When you think of a family vacation to the Caribbean, sand and blue seas come to mind. But mention Cuba, and the images change quickly to colorful vintage cars — and for United States residents, the allure of the unknown kicks into high gear. While Cuba’s essentially been open for business to visitors from the rest of the world, it’s been off-limits to Americans since 1962. Politics are still in play, but the doors have been unlocked, and American families should take full advantage.
Planning a trip to Cuba can be confusing. The possibility of changing rules might be worrisome to some travelers, but it shouldn’t stop parents from making plans. The Department of the Treasury’s frequently asked questions document on the most recent announcement regarding Cuba is a great resource, and loaded with information. Cruising to Cuba falls under the still permitted People-to-People category and offers a number of advantages for traveling families. Parents can actually feel like they are on vacation, as cruise lines take care of all the dirty details.
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My family of four cruised from Tampa to Havana on Carnival Paradise. We picked up our visas at embarkation. Our shore excursion fulfilled the People-to-People U.S. travel requirement, while still leaving us time to wander on our own in Havana. All I had to do was make sure our travel affidavits were printed and signed. It is important to note that, unlike for many other Caribbean cruises, all travelers need a passport to travel to Cuba, and it must be valid for at least six months beyond your scheduled departure date. Birth certificates and passport cards aren’t accepted.
One of the first things families should do when arriving in Havana is to hire a vintage classic car, preferably a colorful convertible, and make the half-hour trip from central Havana to Fusterlandia in the neighborhood of Jaimanitas. Fusterlandia was created by Cuban artist Jose Fuster. Neighbors liked the look of the brightly colored tile mosaics covering his home, joined in the fun and the ongoing expansion began. Local artists display their handicrafts, making the neighborhood a great place to pick up souvenirs. Admission is free.
My teenagers could have spent hours here exploring and snapping photographs, but younger kids will be equally taken, climbing outdoor staircases to reach whimsical tile critters and saying hello to the pet turtle that calls Fuster’s front yard home.
Hop back in your cool set of wheels and ride along the Malecon, a roughly 5-mile esplanade that hugs the sea. At times, it seems like much of Havana is gathered here to fish, stroll, sit or simply stare at the sea. You’ll cover more ground in a car, but if time allows, taking a walk is the old-school way to view the scenery. Don’t be afraid to say hello to locals out doing the same.
TIP: Visiting Cuba is so much about the cultural exchange. Most teens and tweens will find it easy and enjoyable to soak up interactions, but that doesn’t mean parents of young ones shouldn’t make the trip — just be realistic about the patience and enjoyment levels of little ones. While school-age kids might not think much about having lunch at Don Eduardo Alegre overlooking Plaza Vieja, teens will have a moment when they realize they can order a mojito or a pina colada and no one but them (or maybe their parents) will think it’s a big deal.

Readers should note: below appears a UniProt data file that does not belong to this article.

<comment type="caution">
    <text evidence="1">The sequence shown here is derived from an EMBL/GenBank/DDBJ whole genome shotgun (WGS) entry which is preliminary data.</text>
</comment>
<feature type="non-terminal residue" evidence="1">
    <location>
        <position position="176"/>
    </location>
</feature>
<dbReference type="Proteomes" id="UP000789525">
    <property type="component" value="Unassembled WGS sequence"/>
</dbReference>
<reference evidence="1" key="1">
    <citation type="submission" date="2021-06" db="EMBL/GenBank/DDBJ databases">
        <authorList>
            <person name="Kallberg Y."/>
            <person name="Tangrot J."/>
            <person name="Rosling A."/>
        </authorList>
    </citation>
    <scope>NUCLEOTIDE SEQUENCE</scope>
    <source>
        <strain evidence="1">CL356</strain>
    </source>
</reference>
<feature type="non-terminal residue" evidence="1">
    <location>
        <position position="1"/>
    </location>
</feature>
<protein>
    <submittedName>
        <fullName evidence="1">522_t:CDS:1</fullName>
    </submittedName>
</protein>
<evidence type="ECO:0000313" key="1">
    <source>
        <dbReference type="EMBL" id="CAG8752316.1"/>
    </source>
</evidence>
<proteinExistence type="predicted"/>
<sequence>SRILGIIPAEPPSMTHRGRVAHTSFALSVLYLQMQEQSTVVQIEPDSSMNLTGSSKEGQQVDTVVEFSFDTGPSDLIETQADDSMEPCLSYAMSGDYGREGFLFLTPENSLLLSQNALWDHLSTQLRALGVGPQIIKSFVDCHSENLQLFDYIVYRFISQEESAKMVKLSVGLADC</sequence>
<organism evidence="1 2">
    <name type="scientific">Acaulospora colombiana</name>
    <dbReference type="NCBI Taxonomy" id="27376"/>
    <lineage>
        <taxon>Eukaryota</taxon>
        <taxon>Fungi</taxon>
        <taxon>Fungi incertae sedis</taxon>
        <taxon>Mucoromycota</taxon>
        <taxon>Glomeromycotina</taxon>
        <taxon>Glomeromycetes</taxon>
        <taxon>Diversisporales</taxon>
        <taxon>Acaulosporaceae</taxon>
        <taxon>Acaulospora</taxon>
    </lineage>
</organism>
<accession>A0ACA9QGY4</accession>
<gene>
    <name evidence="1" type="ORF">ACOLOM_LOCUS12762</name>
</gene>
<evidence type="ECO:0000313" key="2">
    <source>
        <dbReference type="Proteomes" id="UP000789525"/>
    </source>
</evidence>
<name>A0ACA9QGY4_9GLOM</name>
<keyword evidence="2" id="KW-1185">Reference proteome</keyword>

There’s much to look at when you sail into Havana’s harbor, but even from a distance the Cristo de la Habana (Christ statue), which towers over the city, has a commanding presence. Standing in front of it, the larger-than-life feel is even stronger. Along with some of Havana’s best views, there’s plenty of grass surrounding the statue, giving little legs plenty of room to run and work out any wiggles.
It’s worth popping in to Museo del Chocolate nearby. Getting a table often requires a wait, but you can grab edible works of art to go. The smell alone is worth stepping inside. When the sugar rush kicks in, take advantage and simply wander the streets of central Havana. You may stumble across a wedding, locals dancing or kids playing baseball or soccer. Don’t be surprised, or hesitate, if you’re asked to join in the fun; Cuba is not a place to be shy. The sense of community is strong and friendly.
With teens in tow, Fábrica de Arte Cubano (Cuban Art Factory) — a former cooking oil factory-turned-art space — is the place to be seen in the evening, with lines to match. If you’re not up for standing in line, sit down to dinner at neighboring El Cocinero. Snag the right table and you can actually look into Fábrica de Arte Cubano while munching on fish tacos, ropa vieja (stewed beef and vegetables) and shrimp.
• U.S. credit cards and debit cards don’t work in Cuba, so you’ll need to carry cash for everything. Cuba has two forms of currency, one for locals and one for tourists. The Cuban Convertible Peso (CUC) is the Cuban currency used by tourists. It’s easy to exchange money at the cruise terminal in Havana after you go through customs, as well as in banks and some larger hotels. The thought of carrying a large amount of cash is intimidating for some, especially when you have to carry enough for an entire family. My husband and I were careful, just as we would be anywhere else in the world, but we never felt uncomfortable or experienced any reason to be concerned.
• WIFI is scarce and tightly controlled. Enjoy not being connected.
• American brands that are common around the globe don’t exist here in Havana. If you or your kids, have to have something, bring it with you. But even better, take a trip to Cuba as the perfect opportunity to discover and enjoy new things. You won’t regret it.
Editor’s Note: Dana’s trip to Cuba was sponsored by Carnival Cruise Line. As always, our thoughts and opinions are our own on Ciao Bambino. Photos by Dana Rebmann.
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